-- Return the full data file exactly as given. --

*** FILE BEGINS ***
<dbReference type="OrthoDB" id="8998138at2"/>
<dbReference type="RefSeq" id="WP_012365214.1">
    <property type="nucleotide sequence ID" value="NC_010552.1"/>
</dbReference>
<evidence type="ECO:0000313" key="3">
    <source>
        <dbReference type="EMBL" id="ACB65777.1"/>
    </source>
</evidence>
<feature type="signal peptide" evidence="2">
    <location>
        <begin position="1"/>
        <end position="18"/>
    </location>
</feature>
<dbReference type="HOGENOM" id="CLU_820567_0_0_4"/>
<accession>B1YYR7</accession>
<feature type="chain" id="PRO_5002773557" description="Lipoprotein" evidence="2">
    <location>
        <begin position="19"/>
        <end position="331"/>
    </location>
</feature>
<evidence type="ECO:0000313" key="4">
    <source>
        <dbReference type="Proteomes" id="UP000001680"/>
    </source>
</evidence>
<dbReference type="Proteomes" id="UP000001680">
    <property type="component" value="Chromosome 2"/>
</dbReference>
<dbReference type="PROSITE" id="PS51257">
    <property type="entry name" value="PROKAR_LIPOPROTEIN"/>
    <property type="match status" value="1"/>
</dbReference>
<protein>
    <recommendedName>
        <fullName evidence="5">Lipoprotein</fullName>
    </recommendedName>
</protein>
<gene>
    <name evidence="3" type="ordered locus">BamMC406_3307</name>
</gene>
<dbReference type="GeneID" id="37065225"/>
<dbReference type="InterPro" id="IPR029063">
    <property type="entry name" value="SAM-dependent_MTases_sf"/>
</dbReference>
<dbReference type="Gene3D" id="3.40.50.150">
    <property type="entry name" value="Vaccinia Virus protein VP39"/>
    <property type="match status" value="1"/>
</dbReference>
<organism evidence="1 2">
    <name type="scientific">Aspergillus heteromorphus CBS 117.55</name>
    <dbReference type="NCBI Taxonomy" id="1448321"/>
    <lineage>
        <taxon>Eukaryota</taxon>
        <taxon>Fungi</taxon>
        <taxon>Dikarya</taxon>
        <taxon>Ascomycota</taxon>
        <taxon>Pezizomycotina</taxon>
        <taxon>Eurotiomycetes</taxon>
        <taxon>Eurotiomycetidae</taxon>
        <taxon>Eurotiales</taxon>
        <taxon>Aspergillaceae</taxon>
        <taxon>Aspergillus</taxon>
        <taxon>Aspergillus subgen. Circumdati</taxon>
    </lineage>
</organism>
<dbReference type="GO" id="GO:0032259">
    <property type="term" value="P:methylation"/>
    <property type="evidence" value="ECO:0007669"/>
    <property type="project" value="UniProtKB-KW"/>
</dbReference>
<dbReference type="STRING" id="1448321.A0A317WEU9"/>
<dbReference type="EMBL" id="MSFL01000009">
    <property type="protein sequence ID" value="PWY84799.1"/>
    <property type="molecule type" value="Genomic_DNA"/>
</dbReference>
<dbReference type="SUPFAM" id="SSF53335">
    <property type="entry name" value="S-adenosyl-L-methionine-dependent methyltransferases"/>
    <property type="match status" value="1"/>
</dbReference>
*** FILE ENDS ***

<dbReference type="OrthoDB" id="8998138at2"/>
<dbReference type="RefSeq" id="WP_012365214.1">
    <property type="nucleotide sequence ID" value="NC_010552.1"/>
</dbReference>
<evidence type="ECO:0000313" key="3">
    <source>
        <dbReference type="EMBL" id="ACB65777.1"/>
    </source>
</evidence>
<feature type="signal peptide" evidence="2">
    <location>
        <begin position="1"/>
        <end position="18"/>
    </location>
</feature>
<dbReference type="HOGENOM" id="CLU_820567_0_0_4"/>
<accession>B1YYR7</accession>
<feature type="chain" id="PRO_5002773557" description="Lipoprotein" evidence="2">
    <location>
        <begin position="19"/>
        <end position="331"/>
    </location>
</feature>
<evidence type="ECO:0000313" key="4">
    <source>
        <dbReference type="Proteomes" id="UP000001680"/>
    </source>
</evidence>
<dbReference type="Proteomes" id="UP000001680">
    <property type="component" value="Chromosome 2"/>
</dbReference>
<dbReference type="PROSITE" id="PS51257">
    <property type="entry name" value="PROKAR_LIPOPROTEIN"/>
    <property type="match status" value="1"/>
</dbReference>
<protein>
    <recommendedName>
        <fullName evidence="5">Lipoprotein</fullName>
    </recommendedName>
</protein>
<gene>
    <name evidence="3" type="ordered locus">BamMC406_3307</name>
</gene>
<dbReference type="GeneID" id="37065225"/>
<dbReference type="InterPro" id="IPR029063">
    <property type="entry name" value="SAM-dependent_MTases_sf"/>
</dbReference>
<dbReference type="Gene3D" id="3.40.50.150">
    <property type="entry name" value="Vaccinia Virus protein VP39"/>
    <property type="match status" value="1"/>
</dbReference>
<organism evidence="1 2">
    <name type="scientific">Aspergillus heteromorphus CBS 117.55</name>
    <dbReference type="NCBI Taxonomy" id="1448321"/>
    <lineage>
        <taxon>Eukaryota</taxon>
        <taxon>Fungi</taxon>
        <taxon>Dikarya</taxon>
        <taxon>Ascomycota</taxon>
        <taxon>Pezizomycotina</taxon>
        <taxon>Eurotiomycetes</taxon>
        <taxon>Eurotiomycetidae</taxon>
        <taxon>Eurotiales</taxon>
        <taxon>Aspergillaceae</taxon>
        <taxon>Aspergillus</taxon>
        <taxon>Aspergillus subgen. Circumdati</taxon>
    </lineage>
</organism>
<dbReference type="GO" id="GO:0032259">
    <property type="term" value="P:methylation"/>
    <property type="evidence" value="ECO:0007669"/>
    <property type="project" value="UniProtKB-KW"/>
</dbReference>
<dbReference type="STRING" id="1448321.A0A317WEU9"/>
<dbReference type="EMBL" id="MSFL01000009">
    <property type="protein sequence ID" value="PWY84799.1"/>
    <property type="molecule type" value="Genomic_DNA"/>
</dbReference>
<dbReference type="SUPFAM" id="SSF53335">
    <property type="entry name" value="S-adenosyl-L-methionine-dependent methyltransferases"/>
    <property type="match status" value="1"/>
</dbReference>